No home and hearth left, flood victims look for hope

No home and hearth left, flood victims look for hope

The Poovaiah family shows the part of the hill that collapsed and destroyed their house in Chappe, Hebbettageri, Madikeri on Thursday. Photo/ B H Shivakumar

More than a week after a rolling hill washed away her mother-in-law, Netravati and Ganapati Minanda returned to Hebbettageri, only to find that there was no trace of their recently built house along with 23 others.

Situated about 8 km away from Madikeri, the small village housed about 170 houses and 600 residents who were shifted to safety shelters last Wednesday. Netravati’s family refused to move despite pressure from local leaders.

At about 7.30 am last Thursday, Netravati ran out of the house to check a loud rumble in the hills behind and saw a boulder dashing the house. She saved her husband in the nick of time.

“My mother-in-law had come out after my cry. I saw the wall of our house dashing her to the ground,” she said, adding that her son was lucky since he was out on an errand.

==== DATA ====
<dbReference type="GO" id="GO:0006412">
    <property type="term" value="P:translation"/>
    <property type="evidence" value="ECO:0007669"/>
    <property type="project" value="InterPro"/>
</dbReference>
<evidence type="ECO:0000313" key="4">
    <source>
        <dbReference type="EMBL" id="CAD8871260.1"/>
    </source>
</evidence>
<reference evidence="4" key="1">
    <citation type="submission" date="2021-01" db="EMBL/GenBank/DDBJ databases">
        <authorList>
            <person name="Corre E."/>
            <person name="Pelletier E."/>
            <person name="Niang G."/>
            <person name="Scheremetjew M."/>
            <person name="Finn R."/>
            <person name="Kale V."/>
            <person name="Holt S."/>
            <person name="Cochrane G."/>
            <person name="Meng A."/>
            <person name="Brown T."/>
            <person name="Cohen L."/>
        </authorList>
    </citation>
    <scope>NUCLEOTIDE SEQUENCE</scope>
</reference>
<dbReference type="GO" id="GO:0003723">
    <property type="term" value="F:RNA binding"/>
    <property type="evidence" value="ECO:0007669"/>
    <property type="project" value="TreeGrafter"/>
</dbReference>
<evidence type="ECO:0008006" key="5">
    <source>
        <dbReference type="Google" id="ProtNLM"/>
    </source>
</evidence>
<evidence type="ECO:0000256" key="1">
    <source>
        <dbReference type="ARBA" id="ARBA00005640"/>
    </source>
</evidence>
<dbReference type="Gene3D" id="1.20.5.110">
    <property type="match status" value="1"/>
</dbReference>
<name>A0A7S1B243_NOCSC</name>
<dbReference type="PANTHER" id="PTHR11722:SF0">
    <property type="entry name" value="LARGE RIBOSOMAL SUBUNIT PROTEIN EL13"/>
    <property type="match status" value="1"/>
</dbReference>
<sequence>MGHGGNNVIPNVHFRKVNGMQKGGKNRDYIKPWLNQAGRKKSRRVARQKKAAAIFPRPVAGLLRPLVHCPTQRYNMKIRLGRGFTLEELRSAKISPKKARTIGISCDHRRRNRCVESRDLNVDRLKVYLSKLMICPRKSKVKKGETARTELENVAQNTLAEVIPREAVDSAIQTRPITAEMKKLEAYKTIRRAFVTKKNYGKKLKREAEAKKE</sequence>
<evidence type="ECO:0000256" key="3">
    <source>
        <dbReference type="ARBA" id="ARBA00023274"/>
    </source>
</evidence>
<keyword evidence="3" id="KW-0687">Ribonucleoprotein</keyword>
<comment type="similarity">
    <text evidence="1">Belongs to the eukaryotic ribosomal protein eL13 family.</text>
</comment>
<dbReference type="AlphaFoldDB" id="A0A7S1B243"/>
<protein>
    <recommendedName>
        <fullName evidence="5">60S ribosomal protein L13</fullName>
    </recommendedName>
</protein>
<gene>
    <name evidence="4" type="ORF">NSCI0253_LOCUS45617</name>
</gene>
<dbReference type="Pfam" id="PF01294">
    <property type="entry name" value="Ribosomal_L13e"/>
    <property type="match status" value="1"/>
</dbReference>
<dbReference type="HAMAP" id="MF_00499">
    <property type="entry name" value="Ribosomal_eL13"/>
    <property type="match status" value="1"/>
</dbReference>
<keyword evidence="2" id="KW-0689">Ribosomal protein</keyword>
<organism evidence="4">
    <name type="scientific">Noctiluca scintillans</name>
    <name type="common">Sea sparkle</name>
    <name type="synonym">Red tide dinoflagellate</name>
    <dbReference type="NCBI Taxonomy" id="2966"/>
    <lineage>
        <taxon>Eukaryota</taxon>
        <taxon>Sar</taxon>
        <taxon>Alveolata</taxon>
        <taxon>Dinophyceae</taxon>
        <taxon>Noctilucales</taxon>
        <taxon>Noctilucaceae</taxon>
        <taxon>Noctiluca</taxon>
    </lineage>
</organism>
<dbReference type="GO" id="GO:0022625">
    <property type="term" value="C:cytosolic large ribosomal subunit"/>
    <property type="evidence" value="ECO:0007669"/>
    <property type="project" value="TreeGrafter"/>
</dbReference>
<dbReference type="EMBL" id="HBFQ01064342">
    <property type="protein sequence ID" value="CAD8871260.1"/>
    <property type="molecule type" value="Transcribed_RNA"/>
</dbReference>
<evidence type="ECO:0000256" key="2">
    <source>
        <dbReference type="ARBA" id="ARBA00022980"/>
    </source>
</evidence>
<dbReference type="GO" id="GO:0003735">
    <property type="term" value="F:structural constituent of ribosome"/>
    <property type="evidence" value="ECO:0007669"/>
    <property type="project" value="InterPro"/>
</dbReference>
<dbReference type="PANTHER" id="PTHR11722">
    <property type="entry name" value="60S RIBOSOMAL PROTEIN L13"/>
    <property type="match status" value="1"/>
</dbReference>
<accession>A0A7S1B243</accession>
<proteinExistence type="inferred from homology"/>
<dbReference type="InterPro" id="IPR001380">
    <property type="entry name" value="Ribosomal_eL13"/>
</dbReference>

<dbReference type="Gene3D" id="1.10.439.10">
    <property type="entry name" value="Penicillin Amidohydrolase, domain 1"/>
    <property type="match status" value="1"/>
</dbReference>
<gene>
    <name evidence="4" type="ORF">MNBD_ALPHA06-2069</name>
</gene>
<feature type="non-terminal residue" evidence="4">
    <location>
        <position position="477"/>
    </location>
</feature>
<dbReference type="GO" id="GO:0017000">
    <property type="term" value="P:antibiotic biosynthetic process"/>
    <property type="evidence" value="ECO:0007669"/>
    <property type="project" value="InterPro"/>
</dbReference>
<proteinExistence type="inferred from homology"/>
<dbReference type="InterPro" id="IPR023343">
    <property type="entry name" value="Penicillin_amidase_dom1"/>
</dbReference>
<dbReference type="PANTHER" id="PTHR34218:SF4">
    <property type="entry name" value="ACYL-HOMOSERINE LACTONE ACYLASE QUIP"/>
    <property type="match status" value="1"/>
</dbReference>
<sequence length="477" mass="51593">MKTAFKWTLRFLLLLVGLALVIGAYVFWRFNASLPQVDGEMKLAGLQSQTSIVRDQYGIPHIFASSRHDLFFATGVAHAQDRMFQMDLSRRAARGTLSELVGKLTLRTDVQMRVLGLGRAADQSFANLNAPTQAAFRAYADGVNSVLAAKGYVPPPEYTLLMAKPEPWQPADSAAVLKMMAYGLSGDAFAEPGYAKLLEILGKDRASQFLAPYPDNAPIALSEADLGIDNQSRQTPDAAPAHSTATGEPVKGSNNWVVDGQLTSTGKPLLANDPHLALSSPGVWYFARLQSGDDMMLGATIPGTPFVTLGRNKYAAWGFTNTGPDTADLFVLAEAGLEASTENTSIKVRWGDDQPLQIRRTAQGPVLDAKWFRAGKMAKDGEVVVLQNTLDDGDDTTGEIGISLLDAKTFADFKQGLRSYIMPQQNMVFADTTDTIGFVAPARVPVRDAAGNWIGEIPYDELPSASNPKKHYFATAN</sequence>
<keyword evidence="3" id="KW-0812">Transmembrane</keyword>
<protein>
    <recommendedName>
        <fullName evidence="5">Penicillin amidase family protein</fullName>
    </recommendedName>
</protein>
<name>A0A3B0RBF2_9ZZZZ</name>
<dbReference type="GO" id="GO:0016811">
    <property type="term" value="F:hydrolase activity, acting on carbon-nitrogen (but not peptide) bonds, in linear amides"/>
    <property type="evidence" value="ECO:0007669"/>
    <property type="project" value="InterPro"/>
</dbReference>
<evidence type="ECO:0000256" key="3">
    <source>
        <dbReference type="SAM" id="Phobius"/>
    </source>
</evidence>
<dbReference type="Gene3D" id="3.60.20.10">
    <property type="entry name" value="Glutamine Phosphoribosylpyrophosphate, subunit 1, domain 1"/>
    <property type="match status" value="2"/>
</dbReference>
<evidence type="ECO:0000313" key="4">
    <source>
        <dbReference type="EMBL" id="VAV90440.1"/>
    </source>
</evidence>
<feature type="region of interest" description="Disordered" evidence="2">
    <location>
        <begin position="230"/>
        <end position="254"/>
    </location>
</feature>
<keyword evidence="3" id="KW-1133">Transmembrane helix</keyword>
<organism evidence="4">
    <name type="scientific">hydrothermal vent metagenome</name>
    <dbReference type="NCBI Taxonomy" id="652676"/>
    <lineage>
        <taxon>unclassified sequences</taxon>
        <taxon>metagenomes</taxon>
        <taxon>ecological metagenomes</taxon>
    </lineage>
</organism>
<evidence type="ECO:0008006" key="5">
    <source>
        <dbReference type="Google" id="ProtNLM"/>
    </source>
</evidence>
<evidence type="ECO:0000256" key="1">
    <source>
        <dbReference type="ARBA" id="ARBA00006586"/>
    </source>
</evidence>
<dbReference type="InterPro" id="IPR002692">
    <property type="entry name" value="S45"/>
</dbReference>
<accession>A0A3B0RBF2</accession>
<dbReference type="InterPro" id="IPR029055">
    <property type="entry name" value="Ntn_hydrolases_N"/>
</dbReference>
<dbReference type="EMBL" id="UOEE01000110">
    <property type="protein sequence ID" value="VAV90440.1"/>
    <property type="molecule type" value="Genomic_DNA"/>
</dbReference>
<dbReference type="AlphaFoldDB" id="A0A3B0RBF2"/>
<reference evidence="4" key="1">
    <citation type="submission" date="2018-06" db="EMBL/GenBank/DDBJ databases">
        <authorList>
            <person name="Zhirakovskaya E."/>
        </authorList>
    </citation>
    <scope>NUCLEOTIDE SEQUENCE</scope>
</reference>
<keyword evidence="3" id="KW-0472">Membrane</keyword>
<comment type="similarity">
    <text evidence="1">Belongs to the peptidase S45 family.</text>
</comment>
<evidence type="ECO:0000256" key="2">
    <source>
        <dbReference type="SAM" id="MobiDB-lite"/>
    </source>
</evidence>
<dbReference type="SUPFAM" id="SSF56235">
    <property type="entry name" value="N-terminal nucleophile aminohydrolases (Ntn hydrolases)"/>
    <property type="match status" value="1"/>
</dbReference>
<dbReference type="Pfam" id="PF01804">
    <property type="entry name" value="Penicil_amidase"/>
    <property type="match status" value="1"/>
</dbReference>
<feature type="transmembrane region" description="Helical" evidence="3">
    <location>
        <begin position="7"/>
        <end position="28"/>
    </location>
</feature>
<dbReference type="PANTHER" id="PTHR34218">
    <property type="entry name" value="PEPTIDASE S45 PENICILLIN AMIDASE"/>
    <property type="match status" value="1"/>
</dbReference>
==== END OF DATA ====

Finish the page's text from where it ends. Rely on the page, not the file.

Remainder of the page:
At Chappe colony in the village, the Poovayyas’ house that sheltered the family for 42 years had left in its place a deep gorge of more than 1,500 feet, staring at an imposing hill that rose above 2,000 feet.

“I was born here and my three children were born here. We came out of the house holding nothing except the mobile phone. I can just visualise the entire house,” said Netravati, standing 5 feet away from the gorge.

About 20 personnel from the National Disaster Response Force along with the volunteers, were digging through the silt for Ummavva’s body. The loose soil had nothing concrete to reveal till afternoon, after nearly four hours of operation.

Ramesh P C, a resident, said they had finally got drinking water to the place after fighting for it nearly 10 years. “There is nothing left here to prove that we used to live here. How should we begin,” he asked.

Gram Panchayat leader K K Aiyappa said totally 24 houses were completely washed away and another 80 were totally damaged by the landslide, which has made the entire area unsafe for rehabilitation.

“The government has to identify a new patch of land for each of these families and help them rebuild their house and livelihoods,” he said.

Most of the residents who streamed into the narrow road to see their houses had a look of awe on their faces and were yet to come to terms with their loss. Netravati spoke to
DH as if in trance. Similar was the reaction of members of Poovaiah family.

Pasychiatrist Dr Roopesh Gopal, a retired Army Major who is counselling flood victims at rehabilitation centres along with a 25-member mobile unit team, said the shock was natural.

“It takes some time for the reality to sink in. But the government needs to come out concrete plans to reassure them that there is hope,” he said.